Hamilton eventually secured passage of his assumption plan by striking a deal with Jefferson and Madison. Hamilton would use his influence to place the permanent national capital on the Potomac River, and Jefferson and Madison would encourage their friends to back Hamilton’s assumption plan. In the end, Hamilton’s assumption, together with his proposals for funding the debt, overcame legislative opposition and narrowly passed the House on July 26, 1790.

===Report on a National Bank===

Hamilton’s Report on a National Bank, was a projection from the first Report on the Public Credit. Although Hamilton had been forming ideas of a national bank as early as 1779, he gathered ideas in various ways over the past eleven years. These included theories from Adam Smith, extensive studies on the Bank of England, the blunders of the Bank of North America and his experience in establishing the Bank of New York. His also used American records from James Wilson, Pelatiah Webster, Gouverneur Morris, and from his assistant Treasury secretary Tench Coxe.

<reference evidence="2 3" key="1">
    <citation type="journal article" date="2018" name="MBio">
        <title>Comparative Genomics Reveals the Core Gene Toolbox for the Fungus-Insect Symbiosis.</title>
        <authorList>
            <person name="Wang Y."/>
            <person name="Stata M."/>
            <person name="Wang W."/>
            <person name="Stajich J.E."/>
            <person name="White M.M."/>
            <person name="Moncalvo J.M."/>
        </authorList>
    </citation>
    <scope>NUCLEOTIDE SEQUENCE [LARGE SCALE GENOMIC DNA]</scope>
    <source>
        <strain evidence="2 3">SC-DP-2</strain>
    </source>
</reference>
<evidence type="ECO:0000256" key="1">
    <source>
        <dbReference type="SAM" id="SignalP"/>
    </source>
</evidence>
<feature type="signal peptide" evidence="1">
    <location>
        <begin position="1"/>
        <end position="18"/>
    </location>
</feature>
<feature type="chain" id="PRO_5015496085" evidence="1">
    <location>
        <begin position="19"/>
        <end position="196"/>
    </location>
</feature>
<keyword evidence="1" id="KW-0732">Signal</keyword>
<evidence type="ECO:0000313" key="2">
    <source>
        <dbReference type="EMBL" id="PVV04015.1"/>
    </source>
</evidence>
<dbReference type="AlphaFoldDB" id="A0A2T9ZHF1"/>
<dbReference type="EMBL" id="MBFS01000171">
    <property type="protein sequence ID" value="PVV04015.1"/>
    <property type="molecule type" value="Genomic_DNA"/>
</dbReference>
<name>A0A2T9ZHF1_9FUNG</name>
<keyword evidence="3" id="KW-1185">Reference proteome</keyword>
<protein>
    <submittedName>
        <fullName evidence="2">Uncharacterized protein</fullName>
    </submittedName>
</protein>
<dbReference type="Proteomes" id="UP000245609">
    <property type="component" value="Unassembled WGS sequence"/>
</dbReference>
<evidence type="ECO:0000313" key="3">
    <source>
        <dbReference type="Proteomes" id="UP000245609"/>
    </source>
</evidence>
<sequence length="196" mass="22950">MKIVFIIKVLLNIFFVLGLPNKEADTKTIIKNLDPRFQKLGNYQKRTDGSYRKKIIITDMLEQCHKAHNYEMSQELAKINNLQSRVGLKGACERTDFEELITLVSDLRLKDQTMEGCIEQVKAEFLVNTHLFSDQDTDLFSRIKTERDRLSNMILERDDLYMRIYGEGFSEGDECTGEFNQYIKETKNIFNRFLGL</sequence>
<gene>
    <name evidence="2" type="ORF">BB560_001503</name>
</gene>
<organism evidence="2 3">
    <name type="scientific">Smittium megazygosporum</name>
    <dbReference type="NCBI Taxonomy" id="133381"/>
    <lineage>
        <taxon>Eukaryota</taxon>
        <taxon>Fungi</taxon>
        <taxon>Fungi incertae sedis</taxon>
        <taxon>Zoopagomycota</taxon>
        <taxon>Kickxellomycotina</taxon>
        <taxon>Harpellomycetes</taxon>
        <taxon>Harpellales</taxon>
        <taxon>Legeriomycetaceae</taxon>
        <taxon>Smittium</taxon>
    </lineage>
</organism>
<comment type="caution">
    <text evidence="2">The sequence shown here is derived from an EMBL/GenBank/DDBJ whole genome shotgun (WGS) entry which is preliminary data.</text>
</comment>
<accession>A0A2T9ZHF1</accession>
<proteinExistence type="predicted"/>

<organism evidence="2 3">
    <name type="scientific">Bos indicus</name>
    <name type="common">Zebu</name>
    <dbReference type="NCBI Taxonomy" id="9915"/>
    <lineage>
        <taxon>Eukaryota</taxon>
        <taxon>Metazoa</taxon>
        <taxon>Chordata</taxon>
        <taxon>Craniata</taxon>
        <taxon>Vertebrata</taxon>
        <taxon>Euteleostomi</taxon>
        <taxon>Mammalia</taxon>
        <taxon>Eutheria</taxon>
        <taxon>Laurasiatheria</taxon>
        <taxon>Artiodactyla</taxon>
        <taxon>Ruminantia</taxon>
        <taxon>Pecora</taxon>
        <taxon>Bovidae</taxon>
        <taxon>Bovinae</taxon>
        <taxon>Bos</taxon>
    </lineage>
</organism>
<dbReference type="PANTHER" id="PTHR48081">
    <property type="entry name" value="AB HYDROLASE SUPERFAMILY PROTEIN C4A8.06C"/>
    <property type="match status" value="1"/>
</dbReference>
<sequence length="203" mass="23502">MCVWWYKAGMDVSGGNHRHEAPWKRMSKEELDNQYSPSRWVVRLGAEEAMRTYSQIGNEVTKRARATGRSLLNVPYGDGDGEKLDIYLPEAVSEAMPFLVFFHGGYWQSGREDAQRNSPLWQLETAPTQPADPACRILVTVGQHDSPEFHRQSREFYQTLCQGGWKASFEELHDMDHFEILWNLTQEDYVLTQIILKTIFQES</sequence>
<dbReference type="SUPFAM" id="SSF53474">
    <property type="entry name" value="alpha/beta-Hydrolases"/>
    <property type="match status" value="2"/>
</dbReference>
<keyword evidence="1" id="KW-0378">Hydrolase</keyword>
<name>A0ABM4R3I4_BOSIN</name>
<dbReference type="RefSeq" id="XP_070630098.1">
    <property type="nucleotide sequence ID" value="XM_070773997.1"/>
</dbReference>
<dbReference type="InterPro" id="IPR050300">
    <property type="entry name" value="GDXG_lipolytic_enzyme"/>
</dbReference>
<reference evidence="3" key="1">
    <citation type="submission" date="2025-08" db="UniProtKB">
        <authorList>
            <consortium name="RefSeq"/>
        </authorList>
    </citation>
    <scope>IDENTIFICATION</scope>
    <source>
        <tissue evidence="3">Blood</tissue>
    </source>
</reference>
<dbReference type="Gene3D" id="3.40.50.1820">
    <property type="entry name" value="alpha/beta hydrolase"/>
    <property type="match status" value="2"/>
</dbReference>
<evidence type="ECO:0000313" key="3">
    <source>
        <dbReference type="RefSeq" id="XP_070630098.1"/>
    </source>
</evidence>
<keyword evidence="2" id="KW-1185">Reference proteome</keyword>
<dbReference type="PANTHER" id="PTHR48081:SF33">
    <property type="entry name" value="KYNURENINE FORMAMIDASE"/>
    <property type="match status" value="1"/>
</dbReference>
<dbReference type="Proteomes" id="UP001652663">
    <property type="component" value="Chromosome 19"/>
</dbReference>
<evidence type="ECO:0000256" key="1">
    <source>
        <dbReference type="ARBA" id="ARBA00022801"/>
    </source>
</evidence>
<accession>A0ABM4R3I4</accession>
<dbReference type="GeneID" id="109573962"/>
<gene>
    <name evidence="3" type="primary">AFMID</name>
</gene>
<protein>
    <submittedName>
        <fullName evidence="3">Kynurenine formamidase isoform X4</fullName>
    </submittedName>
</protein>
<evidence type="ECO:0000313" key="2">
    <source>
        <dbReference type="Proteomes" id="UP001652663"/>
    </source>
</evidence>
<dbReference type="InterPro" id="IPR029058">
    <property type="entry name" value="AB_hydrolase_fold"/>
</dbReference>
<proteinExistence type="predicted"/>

Hamilton suggested that Congress should charter the National Bank was to have its capitalization at $10 million, and one-fifth of the total was to be handled by the Government. Since the Government did not have the money, it would borrow the money from the bank itself, and repay the loan in ten even annual installments. The rest was to be available to individual investors. The bank was to be governed by a twenty-five member board of directors that was to represent a large majority of the private shareholders, which Hamilton considered essential for his being under a private direction. Hamilton’s bank model had many similarities to that of the Bank of England, except Hamilton wanted to exclude the Government from being involved in public debt, but provide a large, firm elastic money supply for the functioning of normal businesses and usual economic development, among other differences. For tax revenue to ignite the bank, it was the same as he had previously proposed; increases on imported spirits: rum, liquor, and whiskey.